- offer employees health coverage under the reform rules, or
- pay a penalty (which will be used to help employee seek coverage on the individual market).
So what are they going to do? The vast majority will keep offering health coverage, despite the fact that many may be able to save a great deal of money by simply cutting coverage and paying the penalty.
Reason: Organizations are saying they are not yet willing to lose control over perhaps the most important employee benefit they offer, according to Mercer’s 2010 National Survey of Employer-Sponsored Health Plans, which tracked the plans of 2,800 employers.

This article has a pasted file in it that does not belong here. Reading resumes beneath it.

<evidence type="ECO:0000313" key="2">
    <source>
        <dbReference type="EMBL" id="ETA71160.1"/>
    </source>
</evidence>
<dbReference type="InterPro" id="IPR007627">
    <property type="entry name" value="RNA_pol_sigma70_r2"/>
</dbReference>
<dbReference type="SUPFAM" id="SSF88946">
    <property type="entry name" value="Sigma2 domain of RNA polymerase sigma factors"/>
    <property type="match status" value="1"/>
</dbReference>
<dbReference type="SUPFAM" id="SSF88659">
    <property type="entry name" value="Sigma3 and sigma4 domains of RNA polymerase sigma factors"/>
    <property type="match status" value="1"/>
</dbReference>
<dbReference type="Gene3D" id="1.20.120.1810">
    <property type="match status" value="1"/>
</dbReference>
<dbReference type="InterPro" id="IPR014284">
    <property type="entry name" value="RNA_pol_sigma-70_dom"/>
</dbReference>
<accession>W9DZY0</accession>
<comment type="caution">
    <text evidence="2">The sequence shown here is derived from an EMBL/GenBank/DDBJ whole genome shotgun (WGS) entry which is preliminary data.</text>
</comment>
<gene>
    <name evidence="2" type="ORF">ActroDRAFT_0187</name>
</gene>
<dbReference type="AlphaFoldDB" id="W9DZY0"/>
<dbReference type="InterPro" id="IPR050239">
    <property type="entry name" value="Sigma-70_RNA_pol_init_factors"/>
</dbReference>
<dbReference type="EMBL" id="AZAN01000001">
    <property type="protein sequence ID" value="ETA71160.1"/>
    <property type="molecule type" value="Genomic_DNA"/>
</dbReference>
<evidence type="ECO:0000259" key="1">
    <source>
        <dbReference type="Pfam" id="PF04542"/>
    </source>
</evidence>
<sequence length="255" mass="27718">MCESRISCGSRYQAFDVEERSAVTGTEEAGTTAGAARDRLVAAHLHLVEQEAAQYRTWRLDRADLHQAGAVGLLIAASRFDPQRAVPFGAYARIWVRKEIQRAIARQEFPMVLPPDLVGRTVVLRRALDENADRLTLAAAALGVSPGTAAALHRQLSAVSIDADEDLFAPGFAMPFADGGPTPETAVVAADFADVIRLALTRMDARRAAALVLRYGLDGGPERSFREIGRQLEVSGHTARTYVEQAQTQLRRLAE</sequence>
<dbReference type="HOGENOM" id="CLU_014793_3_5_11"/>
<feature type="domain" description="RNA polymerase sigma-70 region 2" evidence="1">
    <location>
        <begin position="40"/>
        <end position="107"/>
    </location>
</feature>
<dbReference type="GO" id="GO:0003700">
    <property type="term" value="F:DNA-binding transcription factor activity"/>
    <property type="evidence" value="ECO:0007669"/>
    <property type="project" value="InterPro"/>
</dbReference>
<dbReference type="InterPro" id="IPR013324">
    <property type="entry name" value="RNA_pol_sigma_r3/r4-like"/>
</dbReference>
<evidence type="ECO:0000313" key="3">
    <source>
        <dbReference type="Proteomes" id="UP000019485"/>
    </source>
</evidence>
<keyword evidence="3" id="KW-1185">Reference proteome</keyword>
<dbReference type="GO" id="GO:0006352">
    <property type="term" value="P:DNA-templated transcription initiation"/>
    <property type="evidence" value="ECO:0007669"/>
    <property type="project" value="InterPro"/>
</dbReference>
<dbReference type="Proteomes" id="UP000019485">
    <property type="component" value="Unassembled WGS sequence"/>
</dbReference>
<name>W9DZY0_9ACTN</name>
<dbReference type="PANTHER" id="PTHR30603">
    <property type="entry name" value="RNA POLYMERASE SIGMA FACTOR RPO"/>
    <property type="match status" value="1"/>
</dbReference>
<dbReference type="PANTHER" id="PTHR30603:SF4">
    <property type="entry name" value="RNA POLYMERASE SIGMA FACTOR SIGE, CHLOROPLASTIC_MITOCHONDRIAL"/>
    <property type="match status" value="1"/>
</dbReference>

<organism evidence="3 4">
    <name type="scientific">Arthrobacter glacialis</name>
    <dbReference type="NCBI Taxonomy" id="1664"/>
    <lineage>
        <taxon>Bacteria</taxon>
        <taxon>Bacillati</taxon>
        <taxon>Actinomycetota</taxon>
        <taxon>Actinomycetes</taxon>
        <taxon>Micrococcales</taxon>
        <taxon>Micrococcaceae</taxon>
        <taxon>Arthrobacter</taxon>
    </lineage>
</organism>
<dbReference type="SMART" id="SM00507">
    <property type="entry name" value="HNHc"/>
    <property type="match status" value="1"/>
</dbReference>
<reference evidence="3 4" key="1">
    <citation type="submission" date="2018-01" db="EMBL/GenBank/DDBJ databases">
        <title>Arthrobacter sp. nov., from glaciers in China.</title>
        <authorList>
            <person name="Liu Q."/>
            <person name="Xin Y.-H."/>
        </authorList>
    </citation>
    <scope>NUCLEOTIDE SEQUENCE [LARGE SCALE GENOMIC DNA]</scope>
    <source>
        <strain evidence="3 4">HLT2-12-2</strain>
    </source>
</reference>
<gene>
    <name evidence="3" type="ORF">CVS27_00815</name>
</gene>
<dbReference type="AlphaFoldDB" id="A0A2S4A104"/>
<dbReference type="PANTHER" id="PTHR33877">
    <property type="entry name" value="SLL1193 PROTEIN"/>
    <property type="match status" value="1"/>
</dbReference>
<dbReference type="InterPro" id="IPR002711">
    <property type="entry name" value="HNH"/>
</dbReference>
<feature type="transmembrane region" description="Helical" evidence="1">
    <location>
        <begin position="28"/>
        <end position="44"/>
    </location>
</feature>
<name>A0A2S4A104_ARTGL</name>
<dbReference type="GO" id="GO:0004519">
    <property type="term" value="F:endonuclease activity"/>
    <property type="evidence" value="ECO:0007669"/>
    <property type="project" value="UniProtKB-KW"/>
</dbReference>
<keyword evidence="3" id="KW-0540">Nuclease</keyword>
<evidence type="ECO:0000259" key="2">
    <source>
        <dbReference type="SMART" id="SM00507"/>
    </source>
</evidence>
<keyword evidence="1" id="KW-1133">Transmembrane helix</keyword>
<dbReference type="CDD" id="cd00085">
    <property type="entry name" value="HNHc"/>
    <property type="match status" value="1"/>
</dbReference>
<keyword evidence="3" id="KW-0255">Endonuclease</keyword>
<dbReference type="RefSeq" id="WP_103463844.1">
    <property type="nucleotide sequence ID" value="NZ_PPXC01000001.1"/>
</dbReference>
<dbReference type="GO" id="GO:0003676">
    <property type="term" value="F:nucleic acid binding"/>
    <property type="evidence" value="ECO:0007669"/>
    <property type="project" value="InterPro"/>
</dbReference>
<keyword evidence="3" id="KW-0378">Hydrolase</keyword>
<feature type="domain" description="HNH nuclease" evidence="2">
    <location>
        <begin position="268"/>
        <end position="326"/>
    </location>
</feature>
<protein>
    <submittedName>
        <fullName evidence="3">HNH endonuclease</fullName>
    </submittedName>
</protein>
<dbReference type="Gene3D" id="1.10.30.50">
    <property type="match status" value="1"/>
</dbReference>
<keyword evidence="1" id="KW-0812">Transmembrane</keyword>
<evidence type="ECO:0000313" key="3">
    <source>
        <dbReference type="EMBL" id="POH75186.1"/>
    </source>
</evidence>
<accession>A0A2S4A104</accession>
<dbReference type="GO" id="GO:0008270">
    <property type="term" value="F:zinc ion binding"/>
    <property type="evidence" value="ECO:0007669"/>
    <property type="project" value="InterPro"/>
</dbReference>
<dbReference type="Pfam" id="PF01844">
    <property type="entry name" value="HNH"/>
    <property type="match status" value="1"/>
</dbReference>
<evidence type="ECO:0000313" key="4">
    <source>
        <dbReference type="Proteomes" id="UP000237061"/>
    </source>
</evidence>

Some findings from the survey:
- Only 20% of small businesses (those employing between 10 and 499 workers) plan to drop their medical plans after insurance exchanges become operational in 2014
- 6% of medium-sized businesses (those employing between 500 and 9,999 workers) plan to drop their medical plans in 2014, and
- a scant 3% of large businesses (those employee 10,000 or more workers) plan to drop coverage once the “play or pay” rules kick in.
Small business is more vulnerable
Why is dropping health coverage so much more appealing to small businesses? They have little purchasing power and are therefore more vulnerable to large rate increases.
In addition, these businesses generally employ lower-paid workers and suffer from high turnover rates — which drive up administrative expenses and, in turn, premiums.
What’s your company planning to do — keep offering health coverage or pay the penalty? Let us know in the Comments Box below.